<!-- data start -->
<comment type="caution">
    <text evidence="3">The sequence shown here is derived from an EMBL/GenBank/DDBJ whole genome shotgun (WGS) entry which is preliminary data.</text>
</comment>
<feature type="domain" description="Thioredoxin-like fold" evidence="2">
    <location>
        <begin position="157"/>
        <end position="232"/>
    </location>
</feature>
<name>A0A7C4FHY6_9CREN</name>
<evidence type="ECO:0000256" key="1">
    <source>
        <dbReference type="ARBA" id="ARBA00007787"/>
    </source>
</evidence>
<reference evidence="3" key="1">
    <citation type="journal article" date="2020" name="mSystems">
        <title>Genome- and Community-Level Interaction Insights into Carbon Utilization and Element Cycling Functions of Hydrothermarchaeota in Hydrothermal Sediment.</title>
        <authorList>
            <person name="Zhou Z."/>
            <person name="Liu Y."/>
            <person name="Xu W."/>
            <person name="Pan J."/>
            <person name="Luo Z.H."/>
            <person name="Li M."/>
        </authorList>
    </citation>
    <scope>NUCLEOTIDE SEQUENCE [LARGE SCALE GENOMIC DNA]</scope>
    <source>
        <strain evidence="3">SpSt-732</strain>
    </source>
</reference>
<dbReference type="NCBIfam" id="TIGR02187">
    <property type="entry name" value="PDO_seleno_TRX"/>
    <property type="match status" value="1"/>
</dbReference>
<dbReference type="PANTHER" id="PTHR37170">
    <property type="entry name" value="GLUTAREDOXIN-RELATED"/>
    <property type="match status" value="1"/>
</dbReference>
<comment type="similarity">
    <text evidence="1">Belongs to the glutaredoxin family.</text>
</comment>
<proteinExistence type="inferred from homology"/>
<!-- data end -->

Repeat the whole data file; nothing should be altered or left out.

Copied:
<comment type="caution">
    <text evidence="3">The sequence shown here is derived from an EMBL/GenBank/DDBJ whole genome shotgun (WGS) entry which is preliminary data.</text>
</comment>
<feature type="domain" description="Thioredoxin-like fold" evidence="2">
    <location>
        <begin position="157"/>
        <end position="232"/>
    </location>
</feature>
<name>A0A7C4FHY6_9CREN</name>
<evidence type="ECO:0000256" key="1">
    <source>
        <dbReference type="ARBA" id="ARBA00007787"/>
    </source>
</evidence>
<reference evidence="3" key="1">
    <citation type="journal article" date="2020" name="mSystems">
        <title>Genome- and Community-Level Interaction Insights into Carbon Utilization and Element Cycling Functions of Hydrothermarchaeota in Hydrothermal Sediment.</title>
        <authorList>
            <person name="Zhou Z."/>
            <person name="Liu Y."/>
            <person name="Xu W."/>
            <person name="Pan J."/>
            <person name="Luo Z.H."/>
            <person name="Li M."/>
        </authorList>
    </citation>
    <scope>NUCLEOTIDE SEQUENCE [LARGE SCALE GENOMIC DNA]</scope>
    <source>
        <strain evidence="3">SpSt-732</strain>
    </source>
</reference>
<dbReference type="NCBIfam" id="TIGR02187">
    <property type="entry name" value="PDO_seleno_TRX"/>
    <property type="match status" value="1"/>
</dbReference>
<dbReference type="PANTHER" id="PTHR37170">
    <property type="entry name" value="GLUTAREDOXIN-RELATED"/>
    <property type="match status" value="1"/>
</dbReference>
<comment type="similarity">
    <text evidence="1">Belongs to the glutaredoxin family.</text>
</comment>
<proteinExistence type="inferred from homology"/>